An Open Letter to Governor Cuomo
Once again, the question of what it means to receive an education is at the center stage of our national conversation. This is a discussion of long standing and different audiences have arrived at different conclusions. Some see college as essentially job training (with a bit of English Lit thrown in to hold your own over lunch). Others see college as a place to study the liberal arts and not as preparation of a workforce.
It is clear which side of the debate the Governor comes down on when he states community colleges have failed in their mission to supply employers with students whose skill sets fit the corporate sector. He seems to see the purpose of higher education as primarily the preparation of students for jobs. The majority of Americans, I think, agree with him. I get it. We want our kids to be employable but this approach contains a false assumption Colleges focused on job training will not produce an employable population of kids. I know this sounds counterintuitive but my twenty years of experience as an educator supports this conclusion.
Focusing too heavily on job training negates the college experience. I encounter many students who think that school is meaningless and I think we have created this perception. Viewing education simply as a means to an end (a job) deprives education of its intrinsic value or meaning.
Another way to address this shift in our understanding of education’s purpose is by looking at the word itself. The word “education” means to “lead out from darkness.” As the word tells us, education has nothing to do with job training. Education is a discovery process where the student comes to understand his/her own idiocy. “Idiocy,” comes from the Greek word “idios,” which means “one’s own.” Education offers the idea that one learns how to enter the world with the ability to “see” from more than one perspective, not solely from one’s own point of view. “Training,” on the other hand, means to drag like a locomotive. There is nothing that fosters personal transformation or collective pluralism in training.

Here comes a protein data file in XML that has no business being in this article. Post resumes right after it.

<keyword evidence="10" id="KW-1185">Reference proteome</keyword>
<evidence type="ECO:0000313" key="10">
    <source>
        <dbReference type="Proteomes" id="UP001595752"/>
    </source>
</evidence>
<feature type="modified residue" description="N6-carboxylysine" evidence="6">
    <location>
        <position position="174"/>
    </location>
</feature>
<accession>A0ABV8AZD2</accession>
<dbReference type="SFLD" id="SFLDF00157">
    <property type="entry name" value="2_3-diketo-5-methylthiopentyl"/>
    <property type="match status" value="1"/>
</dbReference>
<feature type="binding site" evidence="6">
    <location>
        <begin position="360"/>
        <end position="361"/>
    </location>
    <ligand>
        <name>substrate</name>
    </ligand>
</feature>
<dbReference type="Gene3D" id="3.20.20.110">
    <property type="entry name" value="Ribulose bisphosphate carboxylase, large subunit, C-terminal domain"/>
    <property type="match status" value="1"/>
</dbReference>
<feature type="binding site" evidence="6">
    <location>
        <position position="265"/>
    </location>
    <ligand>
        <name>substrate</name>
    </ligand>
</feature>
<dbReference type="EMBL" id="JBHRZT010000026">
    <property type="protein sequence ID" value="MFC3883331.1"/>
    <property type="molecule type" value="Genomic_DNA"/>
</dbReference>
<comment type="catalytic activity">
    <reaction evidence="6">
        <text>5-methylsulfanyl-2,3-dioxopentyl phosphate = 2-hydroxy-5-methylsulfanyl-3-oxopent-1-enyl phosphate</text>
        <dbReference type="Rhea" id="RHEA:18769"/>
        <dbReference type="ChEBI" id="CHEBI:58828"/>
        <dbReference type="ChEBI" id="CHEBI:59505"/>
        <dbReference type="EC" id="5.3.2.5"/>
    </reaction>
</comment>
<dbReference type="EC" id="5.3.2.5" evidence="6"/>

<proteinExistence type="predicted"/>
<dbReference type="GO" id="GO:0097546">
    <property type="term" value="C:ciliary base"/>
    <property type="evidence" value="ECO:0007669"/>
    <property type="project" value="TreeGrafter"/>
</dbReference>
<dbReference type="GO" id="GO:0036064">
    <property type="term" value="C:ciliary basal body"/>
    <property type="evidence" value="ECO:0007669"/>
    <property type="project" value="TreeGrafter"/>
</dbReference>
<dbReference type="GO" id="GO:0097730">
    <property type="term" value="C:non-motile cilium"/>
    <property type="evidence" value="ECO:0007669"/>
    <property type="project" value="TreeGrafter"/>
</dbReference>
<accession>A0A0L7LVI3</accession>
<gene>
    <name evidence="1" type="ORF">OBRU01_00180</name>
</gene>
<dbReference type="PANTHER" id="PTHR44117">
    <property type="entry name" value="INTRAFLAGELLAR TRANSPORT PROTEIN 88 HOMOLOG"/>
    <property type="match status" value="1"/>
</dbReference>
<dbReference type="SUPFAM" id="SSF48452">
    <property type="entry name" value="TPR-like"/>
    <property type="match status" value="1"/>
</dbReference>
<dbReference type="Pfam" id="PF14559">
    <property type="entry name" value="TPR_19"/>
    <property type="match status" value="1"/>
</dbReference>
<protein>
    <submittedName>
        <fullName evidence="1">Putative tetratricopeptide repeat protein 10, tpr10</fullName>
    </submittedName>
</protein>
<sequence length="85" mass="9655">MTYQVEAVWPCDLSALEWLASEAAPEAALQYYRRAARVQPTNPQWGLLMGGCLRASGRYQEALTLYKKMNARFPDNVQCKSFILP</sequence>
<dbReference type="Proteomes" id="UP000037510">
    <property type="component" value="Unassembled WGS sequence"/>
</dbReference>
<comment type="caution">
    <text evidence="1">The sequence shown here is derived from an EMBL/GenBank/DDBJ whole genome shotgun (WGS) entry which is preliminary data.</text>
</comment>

Aiming at something is frequently not the best way to achieve landing on it. Again, this is counterintuitive. Think, for example, about looking for one’s keys. You search high and low but no keys. Yet, once you stop looking for them they turn up. The same is true for finding one’s path in life. I’ve encountered many lost students whose aim in life is to get rich. If that’s all they seek it is unlikely to happen. Usually success comes to those who pursue something they love.
There are also the practical concerns regarding the ever-changing nature of the workplace. Many use this as an excuse to abandon the liberal arts. Yet, a liberal arts education teaches the student how to learn and if you know how to learn, you are employable. If you know how to teach yourself you are a highly desired employee because you save the employer valuable resources.
I never hear a distinction being made between job and work. “Work” is something you felt you were meant to do. It is what is meaningful to you. School can help a student discover his or her life’s work. A “job,” in contrast, is something one does to survive: to eat and pay the bills. Optimally our students will be able to earn a living by their work. However, even when a person never earns a cent from his/her work but obtains enormous self-fulfillment from one’s work nonetheless. A true education will give this gift to our students.
The Governor’s comments concern me. I teach at a SUNY community college. I do not want to see my work changed. I do not want to see community colleges changed to being singularly concerned with workforce development.
I was not the best-prepared college student but thanks to my professors who taught me how to think it allowed me to change the course of my life. Having received a liberal education, I was able make the transition from school to the workplace. I think it is a mistake when we think that our new world requires new world teaching. I know that many will disagree with me. It seems to me that the more things change, the more our educational system should stay true to its classical roots.
The SUNY motto must serve as our anchor: let each become all she/he is capable of becoming. That motto reminds me of the words of Goethe (1749-1832): “If we treat people as they are, we make them worse. If we treat people as they ought to be, we help them become what they are capable of becoming.” The world looked very different when he wrote these words but this idea has fed me, informed me, and become my own personal mantra.
Everyday I am grateful that I had teachers who brought out my potential and I am honored to be able to have the opportunity to do the same for my students. My wish is that the Governor rethinks his words and rethinks what he believes our mission is as educators.
Janet Farrell Leontiou
Ph.D., Associate Professor of Communication Nassau Community College